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  • Ok so we'll see how this goes - but we decided to put no gifts on the invite - then if people showed up with a gift we would take the gift to another room and open AFTER everyone left (and send thank yous) - I've been prepping family and friends and when they say SHaw we are getting her a gift - I say yeah - just be warned we won't be opening so if you want to see her open it - then lets plan another time.

    My DH is with yours - he doesn't want the gifts.

     

    We did a gender reveal party and asked for no gifts and only had like 2 - and we are trying to do the same type of party this time around - same people - same idea.. except instead of cutting the cake being the big reveal - she'll smash hers :) 

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  • Ok so we'll see how this goes - but we decided to put no gifts on the invite - then if people showed up with a gift we would take the gift to another room and open AFTER everyone left (and send thank yous) - I've been prepping family and friends and when they say SHaw we are getting her a gift - I say yeah - just be warned we won't be opening so if you want to see her open it - then lets plan another time.

    My DH is with yours - he doesn't want the gifts.

     

    We did a gender reveal party and asked for no gifts and only had like 2 - and we are trying to do the same type of party this time around - same people - same idea.. except instead of cutting the cake being the big reveal - she'll smash hers :) 

    I'm sorry, the not opening gifts at a birthday party is just rude. People like to see the child open the gift.

    People don't often bring gifts to a gender reveal party. It is not a shower, it is a gender reveal. It is usually done fairly early and obviously noone knows the gender. Assuming people would bring gifts and asking them not to us just as rude.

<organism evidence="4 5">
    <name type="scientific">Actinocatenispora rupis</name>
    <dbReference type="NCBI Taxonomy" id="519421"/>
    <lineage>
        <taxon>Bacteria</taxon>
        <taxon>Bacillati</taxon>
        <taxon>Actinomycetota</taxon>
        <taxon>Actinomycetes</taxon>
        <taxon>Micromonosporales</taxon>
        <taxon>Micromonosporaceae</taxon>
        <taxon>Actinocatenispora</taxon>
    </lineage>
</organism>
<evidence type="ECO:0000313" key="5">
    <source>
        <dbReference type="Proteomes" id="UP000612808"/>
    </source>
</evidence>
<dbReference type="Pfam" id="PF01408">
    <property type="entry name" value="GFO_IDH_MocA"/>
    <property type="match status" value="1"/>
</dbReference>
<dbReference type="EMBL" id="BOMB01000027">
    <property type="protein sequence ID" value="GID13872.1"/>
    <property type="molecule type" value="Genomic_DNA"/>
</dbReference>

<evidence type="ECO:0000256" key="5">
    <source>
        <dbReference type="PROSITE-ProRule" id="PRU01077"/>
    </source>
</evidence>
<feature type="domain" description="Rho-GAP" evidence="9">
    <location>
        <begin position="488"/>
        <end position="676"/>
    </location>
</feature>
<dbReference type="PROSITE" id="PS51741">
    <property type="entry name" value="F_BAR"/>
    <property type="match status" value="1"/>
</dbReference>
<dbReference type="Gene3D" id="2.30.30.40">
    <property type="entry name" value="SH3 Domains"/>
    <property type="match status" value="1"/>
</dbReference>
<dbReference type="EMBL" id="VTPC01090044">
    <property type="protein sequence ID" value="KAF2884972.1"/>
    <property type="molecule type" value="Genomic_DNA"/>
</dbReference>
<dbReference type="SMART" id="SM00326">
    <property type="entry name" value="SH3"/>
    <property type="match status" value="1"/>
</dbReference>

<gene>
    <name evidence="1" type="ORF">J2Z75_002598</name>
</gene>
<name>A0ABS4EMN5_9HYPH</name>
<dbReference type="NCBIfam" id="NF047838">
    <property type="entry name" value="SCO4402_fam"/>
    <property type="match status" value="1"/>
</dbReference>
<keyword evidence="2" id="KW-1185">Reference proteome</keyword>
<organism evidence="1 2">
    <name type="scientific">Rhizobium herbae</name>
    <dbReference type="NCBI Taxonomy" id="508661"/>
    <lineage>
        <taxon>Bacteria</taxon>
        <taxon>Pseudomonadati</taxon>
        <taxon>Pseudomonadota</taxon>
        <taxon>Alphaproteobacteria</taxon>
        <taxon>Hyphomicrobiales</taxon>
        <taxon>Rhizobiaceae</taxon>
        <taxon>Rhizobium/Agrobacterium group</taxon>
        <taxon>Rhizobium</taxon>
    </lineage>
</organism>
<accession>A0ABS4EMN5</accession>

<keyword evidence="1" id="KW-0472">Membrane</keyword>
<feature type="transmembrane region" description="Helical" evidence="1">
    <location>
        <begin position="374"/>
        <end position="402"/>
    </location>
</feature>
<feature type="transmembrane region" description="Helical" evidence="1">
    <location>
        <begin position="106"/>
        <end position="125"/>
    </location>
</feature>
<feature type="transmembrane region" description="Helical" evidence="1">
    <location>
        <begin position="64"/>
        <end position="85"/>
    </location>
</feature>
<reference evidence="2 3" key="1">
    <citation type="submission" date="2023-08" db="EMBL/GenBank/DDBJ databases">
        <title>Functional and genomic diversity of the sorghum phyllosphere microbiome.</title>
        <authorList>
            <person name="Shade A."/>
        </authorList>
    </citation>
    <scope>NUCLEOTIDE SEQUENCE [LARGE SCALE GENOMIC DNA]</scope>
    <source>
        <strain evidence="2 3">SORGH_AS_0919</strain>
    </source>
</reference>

[Deleted User]MrsTucker2011[Deleted User]whenwillieversleep
  • We do this for DD's parties. Sometimes it works, sometimes it doesn't. This year when we had a combo DD's birthday party and just fun summer party, I invited mostly family friends and they all ignored it and brought her gifts. LOL When it's friends from school, they tend to listen more. Some people say it's tacky to say no gifts, but I don't agree and have never had a negative reaction in all the years we've done it and we've also been invited to many parties with similar requests. We usually pick a kid's charity and request people bring items from their wish list to donate. We did Camp Smile a Mile one year and another year we did the reading tutoring program at our church.
  • I think its good way to collect gifts from the people who donate.
  • We just had my two year old's party this weekend and wrote "no gifts" on the invite. Most people complied but a few brought something anyway for which I'll just send a t.y. note
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  • I've seen this done successfully. A friend printed on her daughters invite "baby's got gadgets and gizmos aplenty, she's got whozits and whatsits galore. So we're collecting donations for :::insert charity here:::, for children who need more". Asking for donations to their county's job and family services. The response was HUGE. I think they for something like 5000 diapers total! In addition to other things. They delivered it as a family on their daughters bday (party was weekend before). Some people brought gifts for the bday girl, but many more people brought a donation. I was skeptical at first, but it was a huge success.


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  • I am in the "say nothing" camp.